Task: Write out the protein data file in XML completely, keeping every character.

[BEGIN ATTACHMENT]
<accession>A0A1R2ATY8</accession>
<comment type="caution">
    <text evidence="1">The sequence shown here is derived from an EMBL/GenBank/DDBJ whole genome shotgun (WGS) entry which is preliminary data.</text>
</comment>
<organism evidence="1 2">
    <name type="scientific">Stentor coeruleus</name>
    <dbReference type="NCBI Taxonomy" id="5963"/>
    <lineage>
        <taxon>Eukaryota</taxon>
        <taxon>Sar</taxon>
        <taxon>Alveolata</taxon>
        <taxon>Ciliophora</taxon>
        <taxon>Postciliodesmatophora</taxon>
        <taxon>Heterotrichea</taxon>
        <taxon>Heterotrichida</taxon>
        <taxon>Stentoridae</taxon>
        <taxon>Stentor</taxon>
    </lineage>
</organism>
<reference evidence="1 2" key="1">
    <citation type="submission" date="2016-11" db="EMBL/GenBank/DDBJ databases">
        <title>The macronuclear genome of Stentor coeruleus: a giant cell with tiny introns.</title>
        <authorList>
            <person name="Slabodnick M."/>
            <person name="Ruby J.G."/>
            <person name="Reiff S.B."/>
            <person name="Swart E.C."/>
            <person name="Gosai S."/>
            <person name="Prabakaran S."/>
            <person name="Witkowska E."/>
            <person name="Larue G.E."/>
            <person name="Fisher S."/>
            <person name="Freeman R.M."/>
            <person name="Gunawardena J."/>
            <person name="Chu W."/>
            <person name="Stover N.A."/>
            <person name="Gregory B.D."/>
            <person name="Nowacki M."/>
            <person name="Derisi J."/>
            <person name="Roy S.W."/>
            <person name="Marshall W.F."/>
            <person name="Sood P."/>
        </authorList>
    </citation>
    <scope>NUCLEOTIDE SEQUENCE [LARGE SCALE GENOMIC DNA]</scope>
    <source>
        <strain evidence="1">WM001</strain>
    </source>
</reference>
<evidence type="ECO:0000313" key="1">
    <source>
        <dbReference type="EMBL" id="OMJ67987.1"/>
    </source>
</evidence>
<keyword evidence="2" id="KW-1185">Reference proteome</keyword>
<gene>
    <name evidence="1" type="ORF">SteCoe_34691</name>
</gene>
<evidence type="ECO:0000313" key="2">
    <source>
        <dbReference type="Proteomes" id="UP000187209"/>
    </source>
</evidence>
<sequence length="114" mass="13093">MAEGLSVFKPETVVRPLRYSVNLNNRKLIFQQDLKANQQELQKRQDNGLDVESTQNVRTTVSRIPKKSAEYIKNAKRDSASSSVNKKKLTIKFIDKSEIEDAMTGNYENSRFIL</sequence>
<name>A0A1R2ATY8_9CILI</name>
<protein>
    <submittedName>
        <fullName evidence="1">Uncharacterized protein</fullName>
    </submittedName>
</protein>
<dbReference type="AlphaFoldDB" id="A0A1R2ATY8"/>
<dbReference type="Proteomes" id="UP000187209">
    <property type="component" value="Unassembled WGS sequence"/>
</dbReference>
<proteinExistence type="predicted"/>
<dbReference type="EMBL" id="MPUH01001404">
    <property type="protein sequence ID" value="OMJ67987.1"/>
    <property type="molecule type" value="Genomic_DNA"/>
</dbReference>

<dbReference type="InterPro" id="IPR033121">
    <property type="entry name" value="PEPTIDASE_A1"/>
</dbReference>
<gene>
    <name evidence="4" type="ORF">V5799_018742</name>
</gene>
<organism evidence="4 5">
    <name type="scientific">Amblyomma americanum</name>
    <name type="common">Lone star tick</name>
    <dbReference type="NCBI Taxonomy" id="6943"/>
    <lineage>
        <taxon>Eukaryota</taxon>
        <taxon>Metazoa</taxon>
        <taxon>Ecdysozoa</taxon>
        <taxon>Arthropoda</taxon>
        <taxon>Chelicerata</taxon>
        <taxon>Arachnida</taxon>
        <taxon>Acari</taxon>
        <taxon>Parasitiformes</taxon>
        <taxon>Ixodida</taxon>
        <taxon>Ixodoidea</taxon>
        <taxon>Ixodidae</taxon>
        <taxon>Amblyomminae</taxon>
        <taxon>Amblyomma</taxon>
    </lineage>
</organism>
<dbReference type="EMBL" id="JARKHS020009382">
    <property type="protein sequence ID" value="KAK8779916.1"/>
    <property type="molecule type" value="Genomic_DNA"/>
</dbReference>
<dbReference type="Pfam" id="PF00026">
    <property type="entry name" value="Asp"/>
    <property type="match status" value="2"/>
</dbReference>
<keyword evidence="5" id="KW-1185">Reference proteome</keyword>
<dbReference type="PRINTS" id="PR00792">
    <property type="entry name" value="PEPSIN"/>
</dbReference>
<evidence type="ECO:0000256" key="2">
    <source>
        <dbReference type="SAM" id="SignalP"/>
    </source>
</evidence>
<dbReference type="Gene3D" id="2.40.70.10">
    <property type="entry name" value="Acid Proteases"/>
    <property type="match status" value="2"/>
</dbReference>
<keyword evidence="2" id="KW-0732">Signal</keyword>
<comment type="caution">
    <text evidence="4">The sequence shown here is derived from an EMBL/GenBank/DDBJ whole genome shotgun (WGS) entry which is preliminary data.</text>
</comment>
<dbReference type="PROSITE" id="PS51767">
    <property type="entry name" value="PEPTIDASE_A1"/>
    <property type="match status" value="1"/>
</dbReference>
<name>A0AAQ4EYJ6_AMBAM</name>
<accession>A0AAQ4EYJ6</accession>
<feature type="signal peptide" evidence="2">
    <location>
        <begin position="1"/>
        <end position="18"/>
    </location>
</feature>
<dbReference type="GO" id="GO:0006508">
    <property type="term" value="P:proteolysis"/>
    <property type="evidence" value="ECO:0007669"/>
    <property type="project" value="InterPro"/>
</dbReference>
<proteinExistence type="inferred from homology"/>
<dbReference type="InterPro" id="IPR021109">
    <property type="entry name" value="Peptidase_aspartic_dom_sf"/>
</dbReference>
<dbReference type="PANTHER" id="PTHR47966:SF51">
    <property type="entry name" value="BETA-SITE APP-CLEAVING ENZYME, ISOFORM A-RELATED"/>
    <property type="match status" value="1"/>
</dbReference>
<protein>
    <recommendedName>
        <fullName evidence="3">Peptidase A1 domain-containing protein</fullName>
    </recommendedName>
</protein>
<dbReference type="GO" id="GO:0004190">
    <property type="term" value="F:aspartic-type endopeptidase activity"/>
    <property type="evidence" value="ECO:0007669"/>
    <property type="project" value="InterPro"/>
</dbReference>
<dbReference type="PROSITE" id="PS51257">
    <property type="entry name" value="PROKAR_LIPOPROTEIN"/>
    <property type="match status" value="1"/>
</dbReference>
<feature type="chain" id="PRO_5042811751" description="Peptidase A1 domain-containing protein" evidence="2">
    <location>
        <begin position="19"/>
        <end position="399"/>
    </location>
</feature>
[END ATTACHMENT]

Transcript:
<accession>A0A1R2ATY8</accession>
<comment type="caution">
    <text evidence="1">The sequence shown here is derived from an EMBL/GenBank/DDBJ whole genome shotgun (WGS) entry which is preliminary data.</text>
</comment>
<organism evidence="1 2">
    <name type="scientific">Stentor coeruleus</name>
    <dbReference type="NCBI Taxonomy" id="5963"/>
    <lineage>
        <taxon>Eukaryota</taxon>
        <taxon>Sar</taxon>
        <taxon>Alveolata</taxon>
        <taxon>Ciliophora</taxon>
        <taxon>Postciliodesmatophora</taxon>
        <taxon>Heterotrichea</taxon>
        <taxon>Heterotrichida</taxon>
        <taxon>Stentoridae</taxon>
        <taxon>Stentor</taxon>
    </lineage>
</organism>
<reference evidence="1 2" key="1">
    <citation type="submission" date="2016-11" db="EMBL/GenBank/DDBJ databases">
        <title>The macronuclear genome of Stentor coeruleus: a giant cell with tiny introns.</title>
        <authorList>
            <person name="Slabodnick M."/>
            <person name="Ruby J.G."/>
            <person name="Reiff S.B."/>
            <person name="Swart E.C."/>
            <person name="Gosai S."/>
            <person name="Prabakaran S."/>
            <person name="Witkowska E."/>
            <person name="Larue G.E."/>
            <person name="Fisher S."/>
            <person name="Freeman R.M."/>
            <person name="Gunawardena J."/>
            <person name="Chu W."/>
            <person name="Stover N.A."/>
            <person name="Gregory B.D."/>
            <person name="Nowacki M."/>
            <person name="Derisi J."/>
            <person name="Roy S.W."/>
            <person name="Marshall W.F."/>
            <person name="Sood P."/>
        </authorList>
    </citation>
    <scope>NUCLEOTIDE SEQUENCE [LARGE SCALE GENOMIC DNA]</scope>
    <source>
        <strain evidence="1">WM001</strain>
    </source>
</reference>
<evidence type="ECO:0000313" key="1">
    <source>
        <dbReference type="EMBL" id="OMJ67987.1"/>
    </source>
</evidence>
<keyword evidence="2" id="KW-1185">Reference proteome</keyword>
<gene>
    <name evidence="1" type="ORF">SteCoe_34691</name>
</gene>
<evidence type="ECO:0000313" key="2">
    <source>
        <dbReference type="Proteomes" id="UP000187209"/>
    </source>
</evidence>
<sequence length="114" mass="13093">MAEGLSVFKPETVVRPLRYSVNLNNRKLIFQQDLKANQQELQKRQDNGLDVESTQNVRTTVSRIPKKSAEYIKNAKRDSASSSVNKKKLTIKFIDKSEIEDAMTGNYENSRFIL</sequence>
<name>A0A1R2ATY8_9CILI</name>
<protein>
    <submittedName>
        <fullName evidence="1">Uncharacterized protein</fullName>
    </submittedName>
</protein>
<dbReference type="AlphaFoldDB" id="A0A1R2ATY8"/>
<dbReference type="Proteomes" id="UP000187209">
    <property type="component" value="Unassembled WGS sequence"/>
</dbReference>
<proteinExistence type="predicted"/>
<dbReference type="EMBL" id="MPUH01001404">
    <property type="protein sequence ID" value="OMJ67987.1"/>
    <property type="molecule type" value="Genomic_DNA"/>
</dbReference>

<dbReference type="InterPro" id="IPR033121">
    <property type="entry name" value="PEPTIDASE_A1"/>
</dbReference>
<gene>
    <name evidence="4" type="ORF">V5799_018742</name>
</gene>
<organism evidence="4 5">
    <name type="scientific">Amblyomma americanum</name>
    <name type="common">Lone star tick</name>
    <dbReference type="NCBI Taxonomy" id="6943"/>
    <lineage>
        <taxon>Eukaryota</taxon>
        <taxon>Metazoa</taxon>
        <taxon>Ecdysozoa</taxon>
        <taxon>Arthropoda</taxon>
        <taxon>Chelicerata</taxon>
        <taxon>Arachnida</taxon>
        <taxon>Acari</taxon>
        <taxon>Parasitiformes</taxon>
        <taxon>Ixodida</taxon>
        <taxon>Ixodoidea</taxon>
        <taxon>Ixodidae</taxon>
        <taxon>Amblyomminae</taxon>
        <taxon>Amblyomma</taxon>
    </lineage>
</organism>
<dbReference type="EMBL" id="JARKHS020009382">
    <property type="protein sequence ID" value="KAK8779916.1"/>
    <property type="molecule type" value="Genomic_DNA"/>
</dbReference>
<dbReference type="Pfam" id="PF00026">
    <property type="entry name" value="Asp"/>
    <property type="match status" value="2"/>
</dbReference>
<keyword evidence="5" id="KW-1185">Reference proteome</keyword>
<dbReference type="PRINTS" id="PR00792">
    <property type="entry name" value="PEPSIN"/>
</dbReference>
<evidence type="ECO:0000256" key="2">
    <source>
        <dbReference type="SAM" id="SignalP"/>
    </source>
</evidence>
<dbReference type="Gene3D" id="2.40.70.10">
    <property type="entry name" value="Acid Proteases"/>
    <property type="match status" value="2"/>
</dbReference>
<keyword evidence="2" id="KW-0732">Signal</keyword>
<comment type="caution">
    <text evidence="4">The sequence shown here is derived from an EMBL/GenBank/DDBJ whole genome shotgun (WGS) entry which is preliminary data.</text>
</comment>
<dbReference type="PROSITE" id="PS51767">
    <property type="entry name" value="PEPTIDASE_A1"/>
    <property type="match status" value="1"/>
</dbReference>
<name>A0AAQ4EYJ6_AMBAM</name>
<accession>A0AAQ4EYJ6</accession>
<feature type="signal peptide" evidence="2">
    <location>
        <begin position="1"/>
        <end position="18"/>
    </location>
</feature>
<dbReference type="GO" id="GO:0006508">
    <property type="term" value="P:proteolysis"/>
    <property type="evidence" value="ECO:0007669"/>
    <property type="project" value="InterPro"/>
</dbReference>
<proteinExistence type="inferred from homology"/>
<dbReference type="InterPro" id="IPR021109">
    <property type="entry name" value="Peptidase_aspartic_dom_sf"/>
</dbReference>
<dbReference type="PANTHER" id="PTHR47966:SF51">
    <property type="entry name" value="BETA-SITE APP-CLEAVING ENZYME, ISOFORM A-RELATED"/>
    <property type="match status" value="1"/>
</dbReference>
<protein>
    <recommendedName>
        <fullName evidence="3">Peptidase A1 domain-containing protein</fullName>
    </recommendedName>
</protein>
<dbReference type="GO" id="GO:0004190">
    <property type="term" value="F:aspartic-type endopeptidase activity"/>
    <property type="evidence" value="ECO:0007669"/>
    <property type="project" value="InterPro"/>
</dbReference>
<dbReference type="PROSITE" id="PS51257">
    <property type="entry name" value="PROKAR_LIPOPROTEIN"/>
    <property type="match status" value="1"/>
</dbReference>
<feature type="chain" id="PRO_5042811751" description="Peptidase A1 domain-containing protein" evidence="2">
    <location>
        <begin position="19"/>
        <end position="399"/>
    </location>
</feature>